The answers given are light hearted, but take the challenge seriously and with some impressive back-of-an-envelope calculation and a touch of research deliver convincing answers. There is a distinguished precedent in taking absurd suggestions (admittedly self-generated) and using them to explore the realities of science in George Gamow's classic (if now rather difficult to read) Mr Tompkins books where, for instance, he explores what would happen if the speed of light reduced to a walking pace.Read more ›
Not only are the questions bizarre, so too is much of the real research which is used in trying to answer them. In some cases it's almost as much fun trying to work out why a particular fact was ever unearthed.
Great fun and occasionally educational, but one word of warning - much of the content is from Munroe's website, so if you have been a regular reader of that site over the years then the book will often be a fun nostalgia tour rather than a new entertainment.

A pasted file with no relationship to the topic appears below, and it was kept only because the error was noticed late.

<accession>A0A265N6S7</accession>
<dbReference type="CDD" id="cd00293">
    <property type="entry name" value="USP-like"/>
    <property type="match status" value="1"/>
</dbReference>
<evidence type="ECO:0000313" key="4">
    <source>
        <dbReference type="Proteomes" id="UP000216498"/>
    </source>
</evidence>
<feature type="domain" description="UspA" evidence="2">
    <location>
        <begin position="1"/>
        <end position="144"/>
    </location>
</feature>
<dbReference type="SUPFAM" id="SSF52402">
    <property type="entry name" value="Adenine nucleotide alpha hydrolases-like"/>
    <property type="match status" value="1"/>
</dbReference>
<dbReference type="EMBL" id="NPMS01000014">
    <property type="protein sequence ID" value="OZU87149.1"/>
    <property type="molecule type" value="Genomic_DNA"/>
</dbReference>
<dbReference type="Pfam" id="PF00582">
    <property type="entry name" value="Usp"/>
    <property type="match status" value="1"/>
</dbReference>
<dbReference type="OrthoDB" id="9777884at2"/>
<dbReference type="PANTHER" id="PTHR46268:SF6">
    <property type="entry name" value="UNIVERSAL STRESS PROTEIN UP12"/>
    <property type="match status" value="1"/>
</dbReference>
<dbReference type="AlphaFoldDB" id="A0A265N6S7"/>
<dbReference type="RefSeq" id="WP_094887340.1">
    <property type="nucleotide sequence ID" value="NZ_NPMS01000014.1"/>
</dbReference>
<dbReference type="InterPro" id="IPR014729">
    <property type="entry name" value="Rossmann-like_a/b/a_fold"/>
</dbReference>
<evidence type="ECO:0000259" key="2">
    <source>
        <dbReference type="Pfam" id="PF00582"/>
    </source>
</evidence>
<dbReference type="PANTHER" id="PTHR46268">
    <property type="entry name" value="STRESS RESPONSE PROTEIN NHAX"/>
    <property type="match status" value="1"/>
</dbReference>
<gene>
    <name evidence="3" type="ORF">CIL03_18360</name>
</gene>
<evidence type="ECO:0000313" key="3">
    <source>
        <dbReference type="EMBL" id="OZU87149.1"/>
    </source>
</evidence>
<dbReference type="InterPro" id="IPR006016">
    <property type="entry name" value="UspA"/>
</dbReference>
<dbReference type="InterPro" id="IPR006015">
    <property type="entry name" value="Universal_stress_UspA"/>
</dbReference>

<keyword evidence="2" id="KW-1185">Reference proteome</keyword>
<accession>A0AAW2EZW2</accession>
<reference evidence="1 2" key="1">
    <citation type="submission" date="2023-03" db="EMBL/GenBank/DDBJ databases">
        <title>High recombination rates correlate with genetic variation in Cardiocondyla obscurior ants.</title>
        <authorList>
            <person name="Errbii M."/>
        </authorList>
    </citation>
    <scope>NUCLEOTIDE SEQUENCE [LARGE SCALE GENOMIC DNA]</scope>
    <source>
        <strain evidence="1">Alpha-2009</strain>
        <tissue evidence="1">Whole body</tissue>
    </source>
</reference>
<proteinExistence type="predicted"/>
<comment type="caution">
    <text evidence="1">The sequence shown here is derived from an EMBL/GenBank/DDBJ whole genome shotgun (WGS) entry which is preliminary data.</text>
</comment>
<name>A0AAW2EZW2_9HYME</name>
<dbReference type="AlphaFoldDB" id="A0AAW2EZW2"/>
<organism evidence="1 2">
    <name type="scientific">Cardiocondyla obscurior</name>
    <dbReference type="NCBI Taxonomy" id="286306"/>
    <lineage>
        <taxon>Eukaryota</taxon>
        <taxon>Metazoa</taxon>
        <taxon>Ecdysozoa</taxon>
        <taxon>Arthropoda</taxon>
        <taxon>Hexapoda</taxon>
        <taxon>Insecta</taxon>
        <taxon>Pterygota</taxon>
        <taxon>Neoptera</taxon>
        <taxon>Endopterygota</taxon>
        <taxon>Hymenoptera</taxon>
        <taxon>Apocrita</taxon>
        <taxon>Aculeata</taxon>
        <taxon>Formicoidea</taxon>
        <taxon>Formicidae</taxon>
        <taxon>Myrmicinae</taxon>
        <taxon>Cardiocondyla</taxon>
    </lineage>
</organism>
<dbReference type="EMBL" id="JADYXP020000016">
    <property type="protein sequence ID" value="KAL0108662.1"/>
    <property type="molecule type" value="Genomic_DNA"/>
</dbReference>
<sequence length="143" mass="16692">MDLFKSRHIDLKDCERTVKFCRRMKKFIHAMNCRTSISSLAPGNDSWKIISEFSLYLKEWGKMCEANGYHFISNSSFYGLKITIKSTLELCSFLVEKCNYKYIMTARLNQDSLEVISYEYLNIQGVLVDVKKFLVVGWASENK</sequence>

Book starts with an anecdote from the author’s youth in which he calculated how many soft and hard things are in the world which in short presents the style using which this work was written. And though in the end he admits not knowing whether there are more ones or the others, he will tell the reader many interesting (his favorite ones) stories learned along the life path.
On 320 pages divided in almost 70 chapters he will bring one “What if…” question per chapter and then provide answer which will both entertain and teach you, sometimes even amaze you.
Questions are different, those most ones are related to nature such as “What would happen if the Earth and all terrestrial objects suddenly stopped spinning, but the atmosphere retained its velocity” or environmental ones such as “What if I took a swim in a typical spent nuclear fuel pool”.